The International Rhododendron Conference is taking place from 7 – 11 May 2008 at the Garden. The Royal Botanic Garden Edinburgh grows and has long been involved with the cultivation, research, classification and nomenclature of the genus Rhododendron. This is a group of plants that has an enthusiastic following, both professionally and through the garden centre trade as a plant to grow in the home garden.
The following hardy species are native to the Himalayan region where the most diverse examples of the genus grow. Collected through the centuries by dedicated plantsmen, these have enriched our garden flora with magnificent specimens.
They are now valued for reasons other than aesthetics as climate and land use change has played a part in their habitat loss. Growing within gardens throughout Scotland is well documented genetic material that can be used to reintroduce species into the wild.
- Rhododendron campylocarpum (see above) with Joseph Rock’s collection number 1A is growing near Inverleith House. The delicate clear yellow flowers are held in a terminal cluster above the evergreen rounded leaves.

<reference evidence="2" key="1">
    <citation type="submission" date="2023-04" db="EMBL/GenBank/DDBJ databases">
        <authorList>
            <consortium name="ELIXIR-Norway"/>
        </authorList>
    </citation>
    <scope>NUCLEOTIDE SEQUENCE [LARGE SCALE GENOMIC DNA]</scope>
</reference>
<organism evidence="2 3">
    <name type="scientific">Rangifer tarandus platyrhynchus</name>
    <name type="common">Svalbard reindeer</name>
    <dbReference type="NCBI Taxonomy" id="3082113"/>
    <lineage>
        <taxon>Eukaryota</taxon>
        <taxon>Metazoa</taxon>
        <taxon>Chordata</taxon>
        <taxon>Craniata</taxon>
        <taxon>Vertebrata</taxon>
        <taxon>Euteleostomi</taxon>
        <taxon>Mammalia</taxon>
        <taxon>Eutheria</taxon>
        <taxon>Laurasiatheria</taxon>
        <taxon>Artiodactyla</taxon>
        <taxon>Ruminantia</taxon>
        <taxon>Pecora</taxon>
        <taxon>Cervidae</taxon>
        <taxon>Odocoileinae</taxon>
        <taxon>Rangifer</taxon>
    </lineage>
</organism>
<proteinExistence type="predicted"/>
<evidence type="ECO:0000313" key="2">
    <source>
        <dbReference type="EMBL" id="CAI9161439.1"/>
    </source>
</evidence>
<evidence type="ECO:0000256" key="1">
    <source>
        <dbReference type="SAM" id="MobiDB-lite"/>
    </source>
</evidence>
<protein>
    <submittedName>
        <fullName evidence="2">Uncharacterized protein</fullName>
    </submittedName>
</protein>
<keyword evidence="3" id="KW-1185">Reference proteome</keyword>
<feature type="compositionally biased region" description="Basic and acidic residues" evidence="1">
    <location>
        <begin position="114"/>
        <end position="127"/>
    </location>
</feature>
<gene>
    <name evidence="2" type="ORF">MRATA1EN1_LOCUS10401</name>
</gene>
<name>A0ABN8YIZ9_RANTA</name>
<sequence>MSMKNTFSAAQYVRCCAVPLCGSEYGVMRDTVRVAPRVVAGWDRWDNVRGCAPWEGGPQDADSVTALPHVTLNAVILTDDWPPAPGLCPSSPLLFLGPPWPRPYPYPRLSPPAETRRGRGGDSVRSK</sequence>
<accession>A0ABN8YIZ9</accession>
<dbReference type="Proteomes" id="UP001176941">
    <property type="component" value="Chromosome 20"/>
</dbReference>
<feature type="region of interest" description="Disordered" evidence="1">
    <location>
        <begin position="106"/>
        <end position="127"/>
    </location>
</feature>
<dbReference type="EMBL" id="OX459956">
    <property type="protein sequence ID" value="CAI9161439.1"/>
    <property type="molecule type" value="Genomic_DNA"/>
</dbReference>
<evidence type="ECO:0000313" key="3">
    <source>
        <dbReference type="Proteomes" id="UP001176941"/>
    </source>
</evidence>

- R. rigidum ssp. triflorum (seen above): a much later introduction by Rock; collection number 11288, collected at 3,050 metres in the hills around Lijiang, Yunnan Province, China.
- R. augustinii ssp. augustinii: a Wilson collection from Sichuan, China with light blue flowers, dominant mottling on the upper petal and prominent ungainly flower parts.
- R. fortunei ssp. fortunei: the new growth shoots up in a spear, shedding protective red bracts as the leaves expand. Older wood is covered in large pink fragrant blooms.
But you cannot just garden with rhododendrons. Take a moment to appreciate the honey-laden scent given off by the flowers of Euphorbia mellifera as you enter by the North Gate.